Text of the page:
Tuesday, July 4, 2017
The Catholic Convocation just ended with Mass celebrated by Cardinal DiNardo and words from the Nuncio, who was present throughout. As a follow-up to Rick's post, it was a true joy to be with 3500 fellow Catholics at this event convened by the Bishops. In addition to Rick's panel, Helen Alvare (MOJ alum) gave wonderful remarks on the complementarity of women and men and the need for that complementarity to be present throughout the Church. MOJ friend, John Garvey gave a wonderful talk for the need for the renewal of the Catholic Intellectual life on our college campuses. Bishop Barron must have been listening. This morning, in a moving talk, Bishop Barron said "I hate a dumbed down Catholicism."
The word that kept coming up in my mind throughout the Convocation was "accompaniment." Radical missionary disciples must be present in this broken world by accompanying others, especially those on the various peripheries, on this journey through life, meeting them where they are and helping them experience the infinite mercy that is saving us. Bishop Cheri of New Orleans reminded us a) that "we are all sinners! This does not prevent the witness of Christ and His mercy from shining through us." and b) he expressed the urgency in this call, "we must be living epistles" because "we might be the only book someone reads." Supreme Knight Carl Anderson mentioned a perfect example in the art of accompaniment in the life of Fr. Stanley Rother who will be beautified in Oklahoma City on Sept. 23 in a Mass open to all.
Monday, April 24, 2017
Last month St. Gregory's University held a wonderful conference, "Leisure and Labor: The Liberal Arts and the Professions," inspired by our mission as a university and Joseph Pieper's great work, Leisure the Basis of Culture. There were many highlights, including my daughter's paper on the practical arts (cooking, sewing, etc) as preparation for the liberal arts, Fr. Schall's wonderful paper, Robert Royal's penetrating insight, Teresa Collett's practical wisdom, and many others. I hope at some point to be able to blog more on the substance of these papers, but I fear that the book of conference papers will probably appear before I have the chance.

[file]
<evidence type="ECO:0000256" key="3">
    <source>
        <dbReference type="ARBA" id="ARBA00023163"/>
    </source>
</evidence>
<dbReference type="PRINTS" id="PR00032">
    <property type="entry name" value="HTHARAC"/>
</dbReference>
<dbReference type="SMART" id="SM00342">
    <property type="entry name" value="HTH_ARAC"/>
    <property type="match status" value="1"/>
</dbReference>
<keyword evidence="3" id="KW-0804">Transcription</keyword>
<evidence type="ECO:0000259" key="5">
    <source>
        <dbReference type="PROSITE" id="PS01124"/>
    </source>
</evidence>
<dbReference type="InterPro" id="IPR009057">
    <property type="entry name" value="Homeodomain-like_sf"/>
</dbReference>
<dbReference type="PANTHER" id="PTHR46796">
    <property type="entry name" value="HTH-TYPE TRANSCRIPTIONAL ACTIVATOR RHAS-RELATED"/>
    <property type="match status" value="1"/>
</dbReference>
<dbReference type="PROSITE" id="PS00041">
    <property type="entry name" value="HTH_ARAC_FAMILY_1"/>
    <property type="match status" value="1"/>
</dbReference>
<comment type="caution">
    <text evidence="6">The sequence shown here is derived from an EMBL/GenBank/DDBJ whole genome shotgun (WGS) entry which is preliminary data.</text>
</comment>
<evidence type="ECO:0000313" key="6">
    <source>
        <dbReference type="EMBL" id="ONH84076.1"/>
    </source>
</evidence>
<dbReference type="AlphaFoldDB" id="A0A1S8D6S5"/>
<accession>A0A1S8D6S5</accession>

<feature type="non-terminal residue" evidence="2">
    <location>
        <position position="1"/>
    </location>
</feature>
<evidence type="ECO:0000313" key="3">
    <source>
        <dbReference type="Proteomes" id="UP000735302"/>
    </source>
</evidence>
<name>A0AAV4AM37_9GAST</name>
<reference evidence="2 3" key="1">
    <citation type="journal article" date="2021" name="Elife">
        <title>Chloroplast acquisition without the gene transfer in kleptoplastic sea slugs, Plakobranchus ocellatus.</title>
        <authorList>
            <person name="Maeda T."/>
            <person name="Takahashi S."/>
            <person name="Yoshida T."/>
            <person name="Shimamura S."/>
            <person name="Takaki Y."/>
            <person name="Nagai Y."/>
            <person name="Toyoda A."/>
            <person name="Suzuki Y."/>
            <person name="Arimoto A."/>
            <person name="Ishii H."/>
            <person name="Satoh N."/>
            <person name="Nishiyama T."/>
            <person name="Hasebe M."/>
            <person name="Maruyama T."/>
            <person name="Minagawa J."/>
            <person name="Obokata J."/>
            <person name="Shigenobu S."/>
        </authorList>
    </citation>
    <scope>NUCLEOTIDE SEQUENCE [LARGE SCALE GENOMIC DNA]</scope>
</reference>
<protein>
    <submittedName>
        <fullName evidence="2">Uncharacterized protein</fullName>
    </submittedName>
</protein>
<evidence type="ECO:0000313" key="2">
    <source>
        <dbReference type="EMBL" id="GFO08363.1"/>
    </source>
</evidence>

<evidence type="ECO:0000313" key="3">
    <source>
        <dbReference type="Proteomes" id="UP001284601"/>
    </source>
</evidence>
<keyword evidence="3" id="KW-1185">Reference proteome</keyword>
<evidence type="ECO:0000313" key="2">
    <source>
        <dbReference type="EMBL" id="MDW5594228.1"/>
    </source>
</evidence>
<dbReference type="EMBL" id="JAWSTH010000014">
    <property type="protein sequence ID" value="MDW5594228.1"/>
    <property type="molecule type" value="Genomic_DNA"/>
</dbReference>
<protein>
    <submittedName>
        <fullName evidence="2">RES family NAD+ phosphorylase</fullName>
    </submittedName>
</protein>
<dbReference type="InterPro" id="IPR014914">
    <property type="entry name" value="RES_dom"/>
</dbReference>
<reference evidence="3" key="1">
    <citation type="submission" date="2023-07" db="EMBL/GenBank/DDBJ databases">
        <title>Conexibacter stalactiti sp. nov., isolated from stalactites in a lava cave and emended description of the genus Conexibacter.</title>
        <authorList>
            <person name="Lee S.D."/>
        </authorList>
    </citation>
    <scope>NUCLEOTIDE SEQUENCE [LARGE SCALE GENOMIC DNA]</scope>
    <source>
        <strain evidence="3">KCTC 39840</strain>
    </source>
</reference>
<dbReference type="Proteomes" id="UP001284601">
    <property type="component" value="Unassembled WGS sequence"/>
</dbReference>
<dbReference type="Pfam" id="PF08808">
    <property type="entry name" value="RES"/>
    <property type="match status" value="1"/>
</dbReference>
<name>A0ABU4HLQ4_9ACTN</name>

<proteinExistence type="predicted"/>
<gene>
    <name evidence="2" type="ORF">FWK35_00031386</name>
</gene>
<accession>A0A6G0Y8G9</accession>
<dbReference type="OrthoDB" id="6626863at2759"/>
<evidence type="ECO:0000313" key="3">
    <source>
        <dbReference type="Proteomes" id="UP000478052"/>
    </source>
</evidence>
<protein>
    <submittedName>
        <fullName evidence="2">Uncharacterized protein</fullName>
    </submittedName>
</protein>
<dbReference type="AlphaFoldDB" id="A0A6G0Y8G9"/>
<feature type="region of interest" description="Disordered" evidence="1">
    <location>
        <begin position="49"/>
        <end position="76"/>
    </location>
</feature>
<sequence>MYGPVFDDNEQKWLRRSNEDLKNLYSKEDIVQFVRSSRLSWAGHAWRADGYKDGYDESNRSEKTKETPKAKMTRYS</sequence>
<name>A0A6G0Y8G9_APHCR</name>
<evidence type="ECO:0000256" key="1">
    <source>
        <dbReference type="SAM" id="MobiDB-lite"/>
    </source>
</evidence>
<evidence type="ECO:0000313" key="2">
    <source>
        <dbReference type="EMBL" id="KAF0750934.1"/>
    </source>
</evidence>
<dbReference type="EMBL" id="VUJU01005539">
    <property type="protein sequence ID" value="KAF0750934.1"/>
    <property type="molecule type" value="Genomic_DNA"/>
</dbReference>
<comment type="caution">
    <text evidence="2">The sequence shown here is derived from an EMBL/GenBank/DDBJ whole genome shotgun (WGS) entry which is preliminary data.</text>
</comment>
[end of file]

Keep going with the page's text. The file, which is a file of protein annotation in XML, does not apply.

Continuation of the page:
The conference was planned around my inauguration as President (HT to John Garvey for giving me the idea of a conference at the time of an inauguration). An edited version of my inaugural address was published today in Crisis. Here is a taste:
The dialogue between Martha and Jesus in Chapter 10 of Luke’s Gospel captures the essence of this relationship between labor and leisure. Mary sits at Jesus’s feet, attentively listening to him, while Martha serves the guests. “Martha, burdened with much serving, came to [Jesus] and said, ‘Lord, do you not care that my sister has left me by myself to do the serving? Tell her to help me.’” Jesus replied, “Martha, Martha, you are anxious and worried about many things. There is need of only one thing. Mary has chosen the better part and it will not be taken from her.”
Reflecting on this passage in his Angelus message on July 18, 2010, Pope Benedict XVI said that this Gospel passage “recalls the fact that the human person must indeed work and be involved in domestic and professional occupations, but first and foremost needs God, who is the inner light of Love and Truth. … And who, if not Jesus Christ, gives us Love and Truth?”
Thursday, December 8, 2016
In conjunction with my formal installation as President, St. Gregory's University will host a conference titled Leisure and Labor: The Liberal Arts and the Professions, March 21-22, 2017. We invite scholars, professionals, administrators, lay leaders, and religious to reflect upon the fundamental relationship between the liberal arts and job preparedness. Because I am just now putting this on MOJ, we will extend the time for submitting abstracts until January 8, 2017.
Sunday, December 4, 2016